Merry Christmas from Dylan’s

We’d like to wish all of our friends and volunteers a very Merry Christmas and thank you for your support once again this year.

merry-christmas

It’s been another wonderful year at the Dylan Thomas Birthplace with visitors from all over the World coming to learn more about the self-proclaimed ‘Rimbaud of Cwmdonkin Drive.’ Offering hosted visits, dining experiences and overnight B&B and self catering stays – The 102 year old house that witnessed so much creativity offers something for everyone, let alone being the ultimate experience for any fan of the great Welsh ‘man of words.’

But don’t just take our word for it, take a look at what some of our visitors have said via our tripdavisor page!

We’ll close with this beautiful nostalgia filled video to give you an idea of what Christmas was like for Dylan and family.

Best wishes once more to you and your loved ones and we hope to hear from you in the coming New Year.

Don’t forget to visit our website www.dylanthomasbirthplace.com

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Did you know that the earliest known photograph of a snowman was taken in Swansea?

The first documented man (or woman) to be made from snow dates back to medieval times, with the Book of Hours from 1380 believed to be the first time one of our frosty friends were referred to in print.

But it wasn’t until 1853/54 that the first image of a man carefully assembled from mounds of snow and a few carefully placed lumps of coal was preserved for prosperity right here in South West Wales.

© Llyfrgell Genedlaethol Cymru -Probably the earliest photograph of a snowman taken by Mary Dillwyn

The photo above was taken by Mary Dillwyn of Penlle’r-gaer, said to be the earliest female photographer in Wales, and an early pioneer photography with her brother John Dillwyn Llewelyn.

As you can see from the photograph, snowmen were less decorative in appearance back in the mid 19th century – no arms or legs, and without a carrot for a nose, a pipe to smoke, or a scarf to keep them warm.

A reproduced article from 9th December South Wales Evening Post as reported by Mark Rees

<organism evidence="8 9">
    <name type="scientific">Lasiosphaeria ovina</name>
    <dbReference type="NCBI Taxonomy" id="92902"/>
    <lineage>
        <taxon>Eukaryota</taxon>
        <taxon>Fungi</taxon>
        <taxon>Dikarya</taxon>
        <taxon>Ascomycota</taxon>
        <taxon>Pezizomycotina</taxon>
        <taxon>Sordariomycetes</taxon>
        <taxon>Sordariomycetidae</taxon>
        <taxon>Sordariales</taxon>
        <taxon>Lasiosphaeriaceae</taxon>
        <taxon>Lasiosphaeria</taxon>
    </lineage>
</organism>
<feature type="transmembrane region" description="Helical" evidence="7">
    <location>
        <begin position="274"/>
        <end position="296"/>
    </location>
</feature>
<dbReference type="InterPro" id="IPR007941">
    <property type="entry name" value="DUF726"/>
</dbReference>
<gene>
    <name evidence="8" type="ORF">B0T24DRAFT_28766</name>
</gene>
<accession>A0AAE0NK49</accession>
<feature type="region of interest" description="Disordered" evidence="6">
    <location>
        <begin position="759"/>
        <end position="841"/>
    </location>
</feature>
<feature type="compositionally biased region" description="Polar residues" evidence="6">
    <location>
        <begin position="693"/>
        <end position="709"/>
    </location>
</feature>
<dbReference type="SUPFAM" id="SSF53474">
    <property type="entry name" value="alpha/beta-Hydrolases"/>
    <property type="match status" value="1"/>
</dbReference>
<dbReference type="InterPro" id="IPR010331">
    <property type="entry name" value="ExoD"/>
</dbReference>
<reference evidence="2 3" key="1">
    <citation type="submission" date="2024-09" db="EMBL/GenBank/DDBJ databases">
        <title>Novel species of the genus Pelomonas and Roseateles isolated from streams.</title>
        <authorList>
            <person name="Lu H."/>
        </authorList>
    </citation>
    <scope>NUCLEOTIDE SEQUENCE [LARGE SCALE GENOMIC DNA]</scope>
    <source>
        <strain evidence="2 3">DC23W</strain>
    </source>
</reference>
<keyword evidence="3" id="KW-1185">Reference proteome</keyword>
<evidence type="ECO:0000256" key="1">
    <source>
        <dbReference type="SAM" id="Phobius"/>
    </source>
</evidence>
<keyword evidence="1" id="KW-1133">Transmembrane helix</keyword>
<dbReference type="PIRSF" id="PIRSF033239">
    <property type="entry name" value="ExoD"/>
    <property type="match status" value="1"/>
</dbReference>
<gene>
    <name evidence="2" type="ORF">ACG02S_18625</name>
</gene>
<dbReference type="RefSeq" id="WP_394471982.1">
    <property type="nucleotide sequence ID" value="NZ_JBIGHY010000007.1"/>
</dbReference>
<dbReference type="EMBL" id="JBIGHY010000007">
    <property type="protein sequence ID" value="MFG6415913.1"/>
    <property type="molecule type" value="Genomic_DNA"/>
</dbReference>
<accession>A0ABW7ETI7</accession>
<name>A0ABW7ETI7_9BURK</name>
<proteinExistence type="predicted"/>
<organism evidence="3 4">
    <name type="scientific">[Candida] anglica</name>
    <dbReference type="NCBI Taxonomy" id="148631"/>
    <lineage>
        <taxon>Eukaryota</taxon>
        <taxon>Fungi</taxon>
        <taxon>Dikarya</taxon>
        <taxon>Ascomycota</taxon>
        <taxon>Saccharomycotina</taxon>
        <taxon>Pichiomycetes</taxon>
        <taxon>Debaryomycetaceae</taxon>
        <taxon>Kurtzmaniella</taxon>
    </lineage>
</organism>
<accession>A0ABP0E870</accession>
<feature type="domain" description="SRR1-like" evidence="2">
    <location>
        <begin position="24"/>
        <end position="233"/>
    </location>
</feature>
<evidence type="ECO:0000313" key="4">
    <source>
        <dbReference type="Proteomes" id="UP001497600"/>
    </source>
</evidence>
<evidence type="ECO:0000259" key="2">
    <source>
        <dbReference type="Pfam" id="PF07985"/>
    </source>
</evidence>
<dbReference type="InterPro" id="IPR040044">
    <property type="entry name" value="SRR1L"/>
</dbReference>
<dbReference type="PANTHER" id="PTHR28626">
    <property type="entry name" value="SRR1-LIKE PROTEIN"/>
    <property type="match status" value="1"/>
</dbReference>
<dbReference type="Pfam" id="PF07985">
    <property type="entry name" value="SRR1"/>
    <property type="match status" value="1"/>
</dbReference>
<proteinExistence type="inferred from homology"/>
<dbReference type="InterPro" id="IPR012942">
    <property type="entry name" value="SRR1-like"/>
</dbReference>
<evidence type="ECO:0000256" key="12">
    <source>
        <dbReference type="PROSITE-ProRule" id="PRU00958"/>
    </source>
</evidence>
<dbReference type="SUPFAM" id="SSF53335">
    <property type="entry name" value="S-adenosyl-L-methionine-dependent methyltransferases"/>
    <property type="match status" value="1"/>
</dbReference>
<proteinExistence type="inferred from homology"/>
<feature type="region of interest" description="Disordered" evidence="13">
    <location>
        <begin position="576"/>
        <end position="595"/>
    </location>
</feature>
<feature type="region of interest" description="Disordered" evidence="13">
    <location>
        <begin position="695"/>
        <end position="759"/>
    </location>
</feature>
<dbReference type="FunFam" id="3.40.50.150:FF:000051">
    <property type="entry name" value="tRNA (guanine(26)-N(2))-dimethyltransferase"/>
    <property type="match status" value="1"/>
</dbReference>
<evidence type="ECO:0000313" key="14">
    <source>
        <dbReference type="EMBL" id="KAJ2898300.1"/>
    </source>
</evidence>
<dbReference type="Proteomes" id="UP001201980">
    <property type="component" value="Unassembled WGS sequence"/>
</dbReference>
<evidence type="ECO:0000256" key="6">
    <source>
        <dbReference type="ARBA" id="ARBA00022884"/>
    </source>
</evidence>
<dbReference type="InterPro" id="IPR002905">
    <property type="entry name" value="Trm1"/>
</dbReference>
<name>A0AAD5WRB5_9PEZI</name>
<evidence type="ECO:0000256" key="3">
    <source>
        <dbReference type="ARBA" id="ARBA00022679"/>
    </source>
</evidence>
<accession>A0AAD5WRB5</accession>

Published in: on 23 December, 2016 at 2:30 pm  Leave a Comment  
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A naughty child’s Christmas in the Alpines…

Here is a rather unpleasant character from largely Alpine Christmas folklore featuring on a rather terrifying Christmas card from the early 1900s. ‘Greetings from the Krampus.’ As a boy and even into manhood Dylan was fascinated and had a great love of the grisly fairy tales that he had read whilst growing up, often reading them to his own children. One of his favourite reads was ‘Struwwelpeter’ a book of Germanic origin containing many children’s morality tales, that if weren’t adhered to, would often see something most unfortunate happen to the main protagonist in the stories. 

The ‘Krampus’ is a kind of Christmas Devil who takes away children who have misbehaved throughout the year for them to be never seen again. It is typically portrayed as a black, hairy beast with horns,a lolling tongue, cloven hooves, chains, a birch for beating and a sack or basket for trapping the children. 

The character is not commonly known in Britain but still very much exists in Alpine countries where various traditions are maintained. We know that Dylan was a very mischievous boy growing up, perhaps it may have been different if the tales of the Krampus had been more prominent in British folklore?

Take a look at our website www.dylanthomasbirthplace.com for details on how you can create your own unique experiences including tours, overnight stays and dining experiences at the home of Dylan Thomas, Wales’ most renowned writer!

Published in: on 23 December, 2016 at 9:30 am  Leave a Comment  
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